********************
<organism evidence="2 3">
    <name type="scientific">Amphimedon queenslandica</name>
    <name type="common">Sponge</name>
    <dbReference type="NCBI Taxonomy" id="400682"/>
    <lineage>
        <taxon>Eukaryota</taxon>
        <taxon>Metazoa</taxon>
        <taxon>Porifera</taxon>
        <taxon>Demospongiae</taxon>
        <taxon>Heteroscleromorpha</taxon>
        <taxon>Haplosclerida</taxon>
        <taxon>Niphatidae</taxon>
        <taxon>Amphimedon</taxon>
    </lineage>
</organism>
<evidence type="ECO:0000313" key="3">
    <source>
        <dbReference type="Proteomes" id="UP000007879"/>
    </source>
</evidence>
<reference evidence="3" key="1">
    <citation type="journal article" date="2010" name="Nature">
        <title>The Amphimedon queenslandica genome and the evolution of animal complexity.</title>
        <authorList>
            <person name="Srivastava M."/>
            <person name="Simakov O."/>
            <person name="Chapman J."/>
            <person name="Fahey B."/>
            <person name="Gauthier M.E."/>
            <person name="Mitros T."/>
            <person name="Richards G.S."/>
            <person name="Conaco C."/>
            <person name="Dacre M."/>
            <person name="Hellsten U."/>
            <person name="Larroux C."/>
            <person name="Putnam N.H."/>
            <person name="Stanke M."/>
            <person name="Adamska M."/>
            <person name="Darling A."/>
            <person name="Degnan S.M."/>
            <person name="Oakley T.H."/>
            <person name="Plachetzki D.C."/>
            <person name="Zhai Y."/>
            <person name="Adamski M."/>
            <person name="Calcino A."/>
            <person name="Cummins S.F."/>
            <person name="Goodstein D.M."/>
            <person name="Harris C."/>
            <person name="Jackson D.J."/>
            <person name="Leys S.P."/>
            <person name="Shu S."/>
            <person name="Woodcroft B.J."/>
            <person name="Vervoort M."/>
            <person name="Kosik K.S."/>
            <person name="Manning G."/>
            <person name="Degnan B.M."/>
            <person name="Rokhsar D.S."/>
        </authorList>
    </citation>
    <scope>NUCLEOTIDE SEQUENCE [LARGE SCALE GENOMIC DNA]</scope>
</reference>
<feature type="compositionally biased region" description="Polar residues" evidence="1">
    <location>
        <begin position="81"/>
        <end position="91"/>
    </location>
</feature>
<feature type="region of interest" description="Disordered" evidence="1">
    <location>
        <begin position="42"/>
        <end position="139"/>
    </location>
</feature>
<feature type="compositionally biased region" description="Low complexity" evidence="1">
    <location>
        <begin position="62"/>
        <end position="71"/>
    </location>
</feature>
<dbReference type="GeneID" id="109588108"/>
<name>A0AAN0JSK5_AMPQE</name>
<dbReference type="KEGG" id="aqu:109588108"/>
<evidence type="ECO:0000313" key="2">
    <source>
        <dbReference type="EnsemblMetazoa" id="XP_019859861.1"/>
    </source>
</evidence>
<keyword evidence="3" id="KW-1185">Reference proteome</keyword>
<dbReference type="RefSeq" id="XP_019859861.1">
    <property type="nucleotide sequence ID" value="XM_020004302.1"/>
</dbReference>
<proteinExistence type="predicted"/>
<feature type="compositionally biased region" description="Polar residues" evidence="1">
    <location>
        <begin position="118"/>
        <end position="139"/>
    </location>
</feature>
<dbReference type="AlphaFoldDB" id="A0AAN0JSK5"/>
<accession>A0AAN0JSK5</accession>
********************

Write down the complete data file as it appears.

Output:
<organism evidence="2 3">
    <name type="scientific">Amphimedon queenslandica</name>
    <name type="common">Sponge</name>
    <dbReference type="NCBI Taxonomy" id="400682"/>
    <lineage>
        <taxon>Eukaryota</taxon>
        <taxon>Metazoa</taxon>
        <taxon>Porifera</taxon>
        <taxon>Demospongiae</taxon>
        <taxon>Heteroscleromorpha</taxon>
        <taxon>Haplosclerida</taxon>
        <taxon>Niphatidae</taxon>
        <taxon>Amphimedon</taxon>
    </lineage>
</organism>
<evidence type="ECO:0000313" key="3">
    <source>
        <dbReference type="Proteomes" id="UP000007879"/>
    </source>
</evidence>
<reference evidence="3" key="1">
    <citation type="journal article" date="2010" name="Nature">
        <title>The Amphimedon queenslandica genome and the evolution of animal complexity.</title>
        <authorList>
            <person name="Srivastava M."/>
            <person name="Simakov O."/>
            <person name="Chapman J."/>
            <person name="Fahey B."/>
            <person name="Gauthier M.E."/>
            <person name="Mitros T."/>
            <person name="Richards G.S."/>
            <person name="Conaco C."/>
            <person name="Dacre M."/>
            <person name="Hellsten U."/>
            <person name="Larroux C."/>
            <person name="Putnam N.H."/>
            <person name="Stanke M."/>
            <person name="Adamska M."/>
            <person name="Darling A."/>
            <person name="Degnan S.M."/>
            <person name="Oakley T.H."/>
            <person name="Plachetzki D.C."/>
            <person name="Zhai Y."/>
            <person name="Adamski M."/>
            <person name="Calcino A."/>
            <person name="Cummins S.F."/>
            <person name="Goodstein D.M."/>
            <person name="Harris C."/>
            <person name="Jackson D.J."/>
            <person name="Leys S.P."/>
            <person name="Shu S."/>
            <person name="Woodcroft B.J."/>
            <person name="Vervoort M."/>
            <person name="Kosik K.S."/>
            <person name="Manning G."/>
            <person name="Degnan B.M."/>
            <person name="Rokhsar D.S."/>
        </authorList>
    </citation>
    <scope>NUCLEOTIDE SEQUENCE [LARGE SCALE GENOMIC DNA]</scope>
</reference>
<feature type="compositionally biased region" description="Polar residues" evidence="1">
    <location>
        <begin position="81"/>
        <end position="91"/>
    </location>
</feature>
<feature type="region of interest" description="Disordered" evidence="1">
    <location>
        <begin position="42"/>
        <end position="139"/>
    </location>
</feature>
<feature type="compositionally biased region" description="Low complexity" evidence="1">
    <location>
        <begin position="62"/>
        <end position="71"/>
    </location>
</feature>
<dbReference type="GeneID" id="109588108"/>
<name>A0AAN0JSK5_AMPQE</name>
<dbReference type="KEGG" id="aqu:109588108"/>
<evidence type="ECO:0000313" key="2">
    <source>
        <dbReference type="EnsemblMetazoa" id="XP_019859861.1"/>
    </source>
</evidence>
<keyword evidence="3" id="KW-1185">Reference proteome</keyword>
<dbReference type="RefSeq" id="XP_019859861.1">
    <property type="nucleotide sequence ID" value="XM_020004302.1"/>
</dbReference>
<proteinExistence type="predicted"/>
<feature type="compositionally biased region" description="Polar residues" evidence="1">
    <location>
        <begin position="118"/>
        <end position="139"/>
    </location>
</feature>
<dbReference type="AlphaFoldDB" id="A0AAN0JSK5"/>
<accession>A0AAN0JSK5</accession>